The new bankruptcy law, passed last October, makes it harder for companies working through a Chapter 11 reorganization to award executives retention bonuses. But the new law didn’t shut the door on incentive bonuses.
As a result, several bankrupt companies have reworked traditional key employee retention plans (KERPs) into incentive plans. The new models feature performance targets that, if they’re met, are designed to benefit creditors and shareholders. Bankruptcy courts seem to like the new bonus structures.
Since the Bankruptcy Abuse Prevention and Consumer Protection Act went into effect last year, several companies—including Nobex, Calpine, and Plaint—have won U.S. Bankruptcy Court approval for their bonus plans. Next week, another company in Chapter 11, Radnor Holdings, will bring its bonus petition before the U.S. Bankruptcy Court in Delaware. Radnor wants to determine if its proposal, which is tied to asset-sale proceeds, will pass muster.
Meanwhile, another case has debtors rethinking their bonus strategies. On September 5, New York Judge Burton Lifland denied the bonus petition submitted by Dana Corp., saying that its plan failed to qualify as an incentive bonus and that it fell short of the new, more stringent KERP criteria laid out in Section 503(c) of the bankruptcy code.
If the plan had qualified as an incentive bonus, Section 503(c) would have allowed the court to evaluate its merit based on the older, less stringent, “business judgment rule,” according to court documents. That seemed to be the intent of Dana’s attorneys.
Lifland ruled, however, that while Dana had labeled the plan an incentive bonus, it was actually a KERP that paid executives for “staying with the company” rather than tying bonuses to performance goals. In the footnotes of Lifland’s written opinion, the judge wryly noted that if a bonus plan “walks like a duck (KERP) and quacks like a duck (KERP), it’s a duck (KERP).”
Classifying Dana’s plan as a KERP, Lifland evaluated it under the more stringent provisions of Section 503(c). Specifically, the bankruptcy act provision mandates that for a KERP to win approval, the company must provide evidence that: the executive receiving a retention bonus has a legitimate job offer from another company; the executive is essential to the bankrupt company’s survival; and the bonus doesn’t exceed 10 times the amount paid to other employees.
According to court documents, Dana did not meet the evidentiary requirements laid out for retention bonuses the in section. (Dana officials and attorneys representing Dana at Jones Day didn’t return CFO.com calls requesting comment on the case.)
In its petition, Dana characterized its bonuses as incentive pay. But that argument fell flat because the payout would be made “without regard to performance or creditor recovery,” wrote Lifland in his opinion. For example, chief executive Michael Burns would receive a “minimum completion bonus” of $3.1 million, payable when the company emerges from Chapter 11, regardless of the outcome of the case, noted Lifland. “Without tying this portion of the bonus to anything other than staying with the companyÂÂÂ this Court cannot categorize a bonus of this size and form as an incentive bonus,” concluded Lifland.
Lifland also called attention to another bonus package based on Dana’s total enterprise value six months after the company exits bankruptcy protection. Under that plan, Burns would earn an added $6.2 million if Dana’s enterprise value remains at $2.6 billion. He would collect a “minimum completion bonus” of $4.1 million if the total enterprise value drops to $2 billion. The judge, however, held that the enterprise value bonuses are “more or less” guaranteed, which makes the pay plan “more akin to a retention bonus,” subject to the stricter bankruptcy code standards.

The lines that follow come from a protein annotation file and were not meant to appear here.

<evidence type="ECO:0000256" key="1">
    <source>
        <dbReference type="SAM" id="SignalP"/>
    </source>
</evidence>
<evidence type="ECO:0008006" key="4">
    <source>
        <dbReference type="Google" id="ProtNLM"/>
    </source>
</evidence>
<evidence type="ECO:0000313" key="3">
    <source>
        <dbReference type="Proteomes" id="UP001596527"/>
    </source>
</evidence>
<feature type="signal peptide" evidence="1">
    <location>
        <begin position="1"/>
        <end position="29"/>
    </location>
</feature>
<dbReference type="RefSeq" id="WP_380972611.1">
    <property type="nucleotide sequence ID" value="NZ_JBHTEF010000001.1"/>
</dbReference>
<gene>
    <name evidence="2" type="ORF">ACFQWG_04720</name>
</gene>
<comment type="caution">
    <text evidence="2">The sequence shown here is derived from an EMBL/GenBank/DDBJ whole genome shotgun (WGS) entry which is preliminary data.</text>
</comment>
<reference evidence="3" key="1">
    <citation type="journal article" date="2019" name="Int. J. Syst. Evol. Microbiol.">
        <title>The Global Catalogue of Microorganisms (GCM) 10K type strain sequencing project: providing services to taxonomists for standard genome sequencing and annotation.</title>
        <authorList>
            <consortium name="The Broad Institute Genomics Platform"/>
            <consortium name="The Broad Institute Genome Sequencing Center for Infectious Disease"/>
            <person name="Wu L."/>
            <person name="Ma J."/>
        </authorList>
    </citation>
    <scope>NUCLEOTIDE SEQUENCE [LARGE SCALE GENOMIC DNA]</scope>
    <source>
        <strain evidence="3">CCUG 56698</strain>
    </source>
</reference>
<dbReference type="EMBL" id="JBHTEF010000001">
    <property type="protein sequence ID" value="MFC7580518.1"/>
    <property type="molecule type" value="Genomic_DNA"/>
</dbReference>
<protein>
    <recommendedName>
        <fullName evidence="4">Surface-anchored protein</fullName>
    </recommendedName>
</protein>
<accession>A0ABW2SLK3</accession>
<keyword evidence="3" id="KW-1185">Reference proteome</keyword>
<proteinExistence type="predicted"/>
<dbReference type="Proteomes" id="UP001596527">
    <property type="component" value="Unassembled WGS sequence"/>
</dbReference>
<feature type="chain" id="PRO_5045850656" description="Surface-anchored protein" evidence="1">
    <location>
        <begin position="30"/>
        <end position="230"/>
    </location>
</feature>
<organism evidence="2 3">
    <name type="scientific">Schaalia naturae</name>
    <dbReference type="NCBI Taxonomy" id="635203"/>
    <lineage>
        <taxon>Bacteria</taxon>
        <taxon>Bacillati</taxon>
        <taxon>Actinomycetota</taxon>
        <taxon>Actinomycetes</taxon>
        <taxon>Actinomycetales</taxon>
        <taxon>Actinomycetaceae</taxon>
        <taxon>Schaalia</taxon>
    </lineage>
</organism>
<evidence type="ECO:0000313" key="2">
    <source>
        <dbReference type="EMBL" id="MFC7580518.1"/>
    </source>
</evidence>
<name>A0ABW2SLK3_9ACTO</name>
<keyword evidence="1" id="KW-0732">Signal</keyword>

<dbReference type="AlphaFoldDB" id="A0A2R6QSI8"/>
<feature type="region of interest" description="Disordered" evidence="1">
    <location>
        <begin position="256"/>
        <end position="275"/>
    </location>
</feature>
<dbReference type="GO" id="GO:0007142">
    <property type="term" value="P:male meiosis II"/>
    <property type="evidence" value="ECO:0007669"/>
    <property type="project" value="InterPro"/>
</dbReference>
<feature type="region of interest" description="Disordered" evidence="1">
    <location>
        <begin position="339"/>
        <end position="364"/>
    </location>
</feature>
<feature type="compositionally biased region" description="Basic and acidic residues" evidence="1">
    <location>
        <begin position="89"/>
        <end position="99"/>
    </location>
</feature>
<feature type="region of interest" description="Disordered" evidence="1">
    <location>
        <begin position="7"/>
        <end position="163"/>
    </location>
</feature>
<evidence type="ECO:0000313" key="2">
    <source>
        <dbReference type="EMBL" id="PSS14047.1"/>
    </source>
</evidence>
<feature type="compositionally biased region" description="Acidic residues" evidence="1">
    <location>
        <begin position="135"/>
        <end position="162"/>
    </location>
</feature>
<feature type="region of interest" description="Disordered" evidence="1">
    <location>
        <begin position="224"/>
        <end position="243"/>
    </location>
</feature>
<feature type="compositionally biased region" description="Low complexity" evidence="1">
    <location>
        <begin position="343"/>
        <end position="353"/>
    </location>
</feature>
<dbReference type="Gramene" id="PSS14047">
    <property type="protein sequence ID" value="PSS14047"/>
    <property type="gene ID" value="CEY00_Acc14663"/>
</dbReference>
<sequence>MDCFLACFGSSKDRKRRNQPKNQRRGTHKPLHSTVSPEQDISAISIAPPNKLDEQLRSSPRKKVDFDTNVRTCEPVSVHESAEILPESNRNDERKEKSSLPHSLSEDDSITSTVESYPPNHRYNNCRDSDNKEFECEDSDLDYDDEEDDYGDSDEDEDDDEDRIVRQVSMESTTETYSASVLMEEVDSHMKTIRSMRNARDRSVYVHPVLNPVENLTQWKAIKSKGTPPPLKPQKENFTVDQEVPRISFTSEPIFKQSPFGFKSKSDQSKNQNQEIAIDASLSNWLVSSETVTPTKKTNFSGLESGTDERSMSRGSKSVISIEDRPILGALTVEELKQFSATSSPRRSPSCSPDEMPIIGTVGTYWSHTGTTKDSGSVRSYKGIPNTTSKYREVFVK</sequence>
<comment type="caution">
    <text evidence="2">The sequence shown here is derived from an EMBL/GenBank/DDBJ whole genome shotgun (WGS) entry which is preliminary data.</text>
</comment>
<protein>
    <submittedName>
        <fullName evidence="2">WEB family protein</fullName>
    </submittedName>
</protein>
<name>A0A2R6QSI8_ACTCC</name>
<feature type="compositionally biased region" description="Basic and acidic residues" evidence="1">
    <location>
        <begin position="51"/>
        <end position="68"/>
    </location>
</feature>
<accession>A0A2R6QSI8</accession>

Efforts to retain executives through the course of a Chapter 11 reorganization is standard business procedure, and petitions for KERPs are one of the first submissions a debtor makes to a bankruptcy court, says William Lenhart, national director of Business Restructuring Services at BDO Seidman. Because the new law “severely” curbs KERPs, Lenhart expects companies to keep a close watch on which cases are approved and which are rejected.
So far, Nobex, Calpine, and Plaint received approval based on their bonus plans being deemed incentive pay.
At the same time, Lenhart contends, creditors are likely to object to the so-called “showing up” bonus, and will therefore push for bonuses aimed at generating improvements in operating and sales performance and a boost in total enterprise value. But the performance goals “should not be easily attainable,” says Lenhart, who contends that Dana seems to have reworked its incentive bonuses to make targets easy to hit.
Under the stricter legal regime, however, bankrupt companies will have to find a way to hold on to skilled management. A Chapter 11 company is generally worth more to creditors as a going concern than as a collection of liquidated assets, notes William Chipman, a bankruptcy attorney at Edwards, Angell, Palmer, and Dodge. Since “there is twice as much work when a company is in bankruptcy,” keeping good managers in place to help rehabilitate the company and create value for creditors is critical, he says.
What’s more, companies that are restructuring “don’t want key executives poached,” notes bankruptcy attorney Stephen Selbst of McDermott, Will and Emery. “That’s a risk for a company trying to emerge from Chapter 11.”
To mitigate such risk, Selbst predicts that some companies will venue shop before filing a bonus petition. That is, debtor companies will search for a court circuit that has already approved a bonus plan similar to their own. Companies can either choose to declare bankruptcy in the state where they are incorporated, or the state where their principle place of business operates, adds Selbst.